Mubadala GE Capital, the $8bn joint venture between GE Capital – the financial arm of US conglomerate GE – and Abu Dhabi sovereign wealth fund Mubadala Development, has quietly sold around $475m of real estate debt interests to The Blackstone Group.
However, according to various media reports, Mubadala GE said the price of the assets sold to Blackstone is subject to adjustment and the deal could be terminated under certain circumstances. A Mubadala GE spokesperson declined to comment.
The investment in eight loan interests in Mubadala GE Capital was initially announced by Blackstone earlier this month as an “additional investment related to the transaction” between the firm and GE Capital, which saw the New York real estate powerhouse acquire approximately $23bn of GE Capital’s real estate interests.
The investment was made from Blackstone’s publicly traded commercial mortgage real estate investment trust, the Blackstone Mortgage Trust, and accounts for 8% of the joint venture’s total assets at the end of May.
GE set up the joint venture with Mubadala in 2008 when each company planned to contribute $4bn in equity over three years to the fund up to $40bn in assets.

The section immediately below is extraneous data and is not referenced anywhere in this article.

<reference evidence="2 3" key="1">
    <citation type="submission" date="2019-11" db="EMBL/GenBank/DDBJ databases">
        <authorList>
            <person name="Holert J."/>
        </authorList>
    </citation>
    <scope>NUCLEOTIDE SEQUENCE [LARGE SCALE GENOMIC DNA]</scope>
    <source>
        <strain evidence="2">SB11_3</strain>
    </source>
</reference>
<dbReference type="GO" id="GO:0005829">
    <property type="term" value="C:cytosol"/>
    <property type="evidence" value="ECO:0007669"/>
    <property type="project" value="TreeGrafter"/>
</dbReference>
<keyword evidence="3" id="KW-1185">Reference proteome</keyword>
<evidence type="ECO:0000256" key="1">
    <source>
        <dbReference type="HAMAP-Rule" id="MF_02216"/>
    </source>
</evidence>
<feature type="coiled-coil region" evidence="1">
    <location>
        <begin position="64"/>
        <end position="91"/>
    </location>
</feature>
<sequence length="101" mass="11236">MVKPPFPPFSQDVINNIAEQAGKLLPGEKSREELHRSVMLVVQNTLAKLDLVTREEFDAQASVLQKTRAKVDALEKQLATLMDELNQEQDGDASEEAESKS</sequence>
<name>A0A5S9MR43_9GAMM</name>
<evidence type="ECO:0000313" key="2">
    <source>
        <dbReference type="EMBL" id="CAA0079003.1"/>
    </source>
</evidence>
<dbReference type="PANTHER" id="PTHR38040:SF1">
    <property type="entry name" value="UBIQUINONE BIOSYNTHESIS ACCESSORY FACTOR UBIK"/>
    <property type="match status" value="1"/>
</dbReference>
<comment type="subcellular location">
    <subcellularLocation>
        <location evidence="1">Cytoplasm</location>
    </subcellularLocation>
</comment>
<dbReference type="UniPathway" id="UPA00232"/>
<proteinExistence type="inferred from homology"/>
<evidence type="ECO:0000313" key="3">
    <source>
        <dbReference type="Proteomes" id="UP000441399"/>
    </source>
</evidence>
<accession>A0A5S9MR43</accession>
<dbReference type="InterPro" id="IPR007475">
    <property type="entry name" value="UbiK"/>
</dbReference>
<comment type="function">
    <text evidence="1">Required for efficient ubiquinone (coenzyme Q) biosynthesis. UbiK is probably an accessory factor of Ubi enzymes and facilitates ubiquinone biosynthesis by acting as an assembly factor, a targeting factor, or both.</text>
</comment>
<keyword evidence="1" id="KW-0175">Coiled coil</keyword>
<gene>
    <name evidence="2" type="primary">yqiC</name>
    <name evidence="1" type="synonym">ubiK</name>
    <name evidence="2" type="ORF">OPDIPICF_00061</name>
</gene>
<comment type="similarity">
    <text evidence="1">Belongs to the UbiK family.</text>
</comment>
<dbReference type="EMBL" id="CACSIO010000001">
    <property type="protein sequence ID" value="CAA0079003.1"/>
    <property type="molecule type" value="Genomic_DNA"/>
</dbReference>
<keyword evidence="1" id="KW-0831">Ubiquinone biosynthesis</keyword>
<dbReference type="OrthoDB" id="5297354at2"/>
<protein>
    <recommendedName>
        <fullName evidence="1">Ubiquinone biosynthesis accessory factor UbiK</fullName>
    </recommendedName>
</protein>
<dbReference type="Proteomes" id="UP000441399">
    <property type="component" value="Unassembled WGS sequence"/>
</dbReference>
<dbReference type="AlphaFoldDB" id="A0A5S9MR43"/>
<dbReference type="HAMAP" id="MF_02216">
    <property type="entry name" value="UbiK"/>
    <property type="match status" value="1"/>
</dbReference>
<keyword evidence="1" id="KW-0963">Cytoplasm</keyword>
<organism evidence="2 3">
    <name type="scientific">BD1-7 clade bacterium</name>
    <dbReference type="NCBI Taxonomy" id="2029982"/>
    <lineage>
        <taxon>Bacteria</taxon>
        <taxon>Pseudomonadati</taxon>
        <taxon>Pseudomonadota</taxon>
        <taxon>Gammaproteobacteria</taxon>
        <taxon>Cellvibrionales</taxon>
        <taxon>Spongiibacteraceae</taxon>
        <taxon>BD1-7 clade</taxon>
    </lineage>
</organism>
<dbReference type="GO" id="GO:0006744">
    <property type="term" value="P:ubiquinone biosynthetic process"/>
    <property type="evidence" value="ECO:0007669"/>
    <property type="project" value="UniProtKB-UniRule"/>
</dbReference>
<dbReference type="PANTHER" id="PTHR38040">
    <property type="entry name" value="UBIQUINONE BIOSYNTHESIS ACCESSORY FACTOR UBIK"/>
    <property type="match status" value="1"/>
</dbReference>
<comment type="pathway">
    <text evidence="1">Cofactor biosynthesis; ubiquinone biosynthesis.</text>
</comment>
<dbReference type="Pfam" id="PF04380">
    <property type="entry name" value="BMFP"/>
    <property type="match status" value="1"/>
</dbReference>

In another GE deal, Bank of America Merrill Lynch has provided Blackstone with nearly £300m for the purchase of GE Capital’s UK real estate portfolio. The bank also supplied Blackstone with a further €180m to buy GE’s European property assets.
The two loans will be secured against office, logistics and retail assets located in the UK, France, Spain, Italy, Poland, Czech Republic and Slovakia. The total value of the assets is around €850m.
Blackstone’s BREP Europe IV fund bought GE Capital’s European equity real estate assets for about €1.9bn in April. The acquisition financing of the remaining €1bn of assets, which are located mainly in France, is yet to be settled.
Blackstone plans to integrate the retail assets purchased into its European retail platform, Multi, and the logistics assets into its Logicor platform.
Blackstone’s €1.9bn purchase was part of the deal it put together with US bank Wells Fargo to buy most of GE Capital’s global real estate business for $23bn in April.
Blackstone also bought through its BREP VIII fund, GE Capital’s US equity assets, which are mainly in Chicago, California and Seattle, for $3.3bn. And it acquired GE’s portfolio of first mortgage loans in the US for $4.6bn and its first mortgage loans in Mexico and Australia for $4.2bn.
Blackstone recently bolstered its debt capabilities through the hire of Jonathan Pollack, who has joined the firm as a senior managing director in its Real Estate Group. Previously global head of commercial real estate at Deutsche Bank, Pollack, will be the chief investment officer for Blackstone Real Estate Debt Strategies, reporting to Mike Nash, the global head.